This can be the most challenging of imaginative capacities. I’ve struggled with this immensely. It’s no small task to get past differences of culture, religion, political ideology, or whatever else. Instead, we most often fall into generalizations and stereotypes.

One example I came across recently was that of Kenan Malik arguing that Islamic terrorists in Europe had no reasons, that they were nihilists. He made this argument, despite the fact that some of these people had stated their reasons. It is hard for us to imagine that such people who turn to extreme actions are human just like us. To imagine that would mean, under certain circumstances, we too could be pushed to extremes. That is a scary thought, to imagine the dark potentials within our own human nature.

Another recent example is how the supporters of Sanders and Trump have been portrayed in the mainstream, not only by the media but also by the public. It is easier to dismiss people who point out the problems of our society and demand changes. It is easier to shoot the messenger than to listen to the message. To listen, though, would require an act of imagination by stepping outside of the dominant paradigm. Maybe these people who are speaking out in frustration aren’t mere dogmatic ideologues, political purists, impractical idealists, angry malcontents, and cultish followers. Just for a moment imagine they are normal humans who are dealing with difficult situations.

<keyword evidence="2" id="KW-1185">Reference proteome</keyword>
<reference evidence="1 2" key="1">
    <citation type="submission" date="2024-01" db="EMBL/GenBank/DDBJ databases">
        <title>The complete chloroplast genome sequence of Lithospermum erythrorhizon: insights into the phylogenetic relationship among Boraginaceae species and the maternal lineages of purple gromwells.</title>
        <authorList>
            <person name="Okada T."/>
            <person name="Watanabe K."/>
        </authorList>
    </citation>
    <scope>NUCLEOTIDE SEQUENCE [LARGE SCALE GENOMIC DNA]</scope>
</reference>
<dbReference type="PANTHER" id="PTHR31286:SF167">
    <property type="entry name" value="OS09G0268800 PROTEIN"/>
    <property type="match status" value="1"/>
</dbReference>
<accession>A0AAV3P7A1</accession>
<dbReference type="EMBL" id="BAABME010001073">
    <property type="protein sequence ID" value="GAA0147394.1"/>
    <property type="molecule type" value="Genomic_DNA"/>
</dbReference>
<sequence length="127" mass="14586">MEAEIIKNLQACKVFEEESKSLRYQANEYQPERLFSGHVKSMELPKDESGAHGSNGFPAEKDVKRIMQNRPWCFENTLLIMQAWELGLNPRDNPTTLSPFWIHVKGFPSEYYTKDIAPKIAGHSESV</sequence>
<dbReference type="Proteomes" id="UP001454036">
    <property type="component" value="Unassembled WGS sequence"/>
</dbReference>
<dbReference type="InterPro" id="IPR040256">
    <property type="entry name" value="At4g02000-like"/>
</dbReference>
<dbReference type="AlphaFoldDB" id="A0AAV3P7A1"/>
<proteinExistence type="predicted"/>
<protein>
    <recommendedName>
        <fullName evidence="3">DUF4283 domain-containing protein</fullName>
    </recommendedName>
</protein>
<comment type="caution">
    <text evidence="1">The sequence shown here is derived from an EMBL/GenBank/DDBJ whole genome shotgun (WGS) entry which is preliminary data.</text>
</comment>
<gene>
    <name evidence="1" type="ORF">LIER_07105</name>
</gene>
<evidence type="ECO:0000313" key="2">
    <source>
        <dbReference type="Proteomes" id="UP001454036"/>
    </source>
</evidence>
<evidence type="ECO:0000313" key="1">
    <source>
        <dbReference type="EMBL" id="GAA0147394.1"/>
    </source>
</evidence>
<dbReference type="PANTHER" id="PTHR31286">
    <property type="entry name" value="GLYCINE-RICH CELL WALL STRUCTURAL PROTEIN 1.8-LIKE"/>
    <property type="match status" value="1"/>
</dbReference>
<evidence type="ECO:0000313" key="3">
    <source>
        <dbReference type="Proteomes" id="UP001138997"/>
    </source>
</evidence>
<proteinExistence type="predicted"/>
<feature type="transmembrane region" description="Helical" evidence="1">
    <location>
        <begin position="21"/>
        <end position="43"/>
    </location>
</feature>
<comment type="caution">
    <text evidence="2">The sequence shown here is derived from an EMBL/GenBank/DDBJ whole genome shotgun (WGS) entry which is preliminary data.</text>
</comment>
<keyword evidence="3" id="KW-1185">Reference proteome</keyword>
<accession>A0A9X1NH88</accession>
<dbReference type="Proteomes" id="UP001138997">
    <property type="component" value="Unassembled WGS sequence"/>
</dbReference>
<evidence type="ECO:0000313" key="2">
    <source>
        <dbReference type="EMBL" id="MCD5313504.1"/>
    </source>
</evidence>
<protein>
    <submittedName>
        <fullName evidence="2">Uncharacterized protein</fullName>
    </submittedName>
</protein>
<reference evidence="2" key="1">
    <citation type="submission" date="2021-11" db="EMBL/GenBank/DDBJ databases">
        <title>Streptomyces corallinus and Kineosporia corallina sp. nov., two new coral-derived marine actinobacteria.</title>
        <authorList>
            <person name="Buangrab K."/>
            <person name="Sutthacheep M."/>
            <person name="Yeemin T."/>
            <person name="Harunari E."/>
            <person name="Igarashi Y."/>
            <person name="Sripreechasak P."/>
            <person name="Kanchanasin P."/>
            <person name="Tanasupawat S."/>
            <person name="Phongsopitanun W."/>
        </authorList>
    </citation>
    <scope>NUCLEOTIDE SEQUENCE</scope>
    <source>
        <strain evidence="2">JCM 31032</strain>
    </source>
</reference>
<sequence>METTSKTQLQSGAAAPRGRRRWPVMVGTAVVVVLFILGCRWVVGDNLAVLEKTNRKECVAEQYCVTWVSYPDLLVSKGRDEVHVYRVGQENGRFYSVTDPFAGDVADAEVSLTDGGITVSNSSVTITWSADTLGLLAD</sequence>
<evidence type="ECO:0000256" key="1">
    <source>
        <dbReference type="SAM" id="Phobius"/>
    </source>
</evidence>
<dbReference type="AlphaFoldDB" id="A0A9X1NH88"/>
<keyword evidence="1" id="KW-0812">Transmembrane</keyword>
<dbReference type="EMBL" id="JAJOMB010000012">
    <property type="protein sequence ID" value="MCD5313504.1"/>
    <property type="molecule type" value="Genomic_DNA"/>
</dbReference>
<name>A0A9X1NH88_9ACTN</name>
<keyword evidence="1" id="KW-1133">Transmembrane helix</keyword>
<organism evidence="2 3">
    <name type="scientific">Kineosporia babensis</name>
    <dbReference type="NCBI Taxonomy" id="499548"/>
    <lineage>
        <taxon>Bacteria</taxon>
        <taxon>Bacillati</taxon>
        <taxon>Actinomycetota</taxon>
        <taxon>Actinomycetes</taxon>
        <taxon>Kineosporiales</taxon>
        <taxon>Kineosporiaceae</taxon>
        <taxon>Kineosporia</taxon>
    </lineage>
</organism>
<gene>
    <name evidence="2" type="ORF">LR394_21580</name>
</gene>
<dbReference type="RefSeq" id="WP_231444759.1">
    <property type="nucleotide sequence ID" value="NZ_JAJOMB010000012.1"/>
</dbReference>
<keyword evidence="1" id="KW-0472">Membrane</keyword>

The data supports this. To focus on Sanders’ camp, they aren’t middle class activists complaining that the world doesn’t conform to radical ideologies. Quite the opposite. They are the lowest income group of any supporters among present candidates. And they are an ideologically diverse group that is motivated by a simple desire for reform and they feel inspired by the only major candidate imagining a positive compelling vision of the future.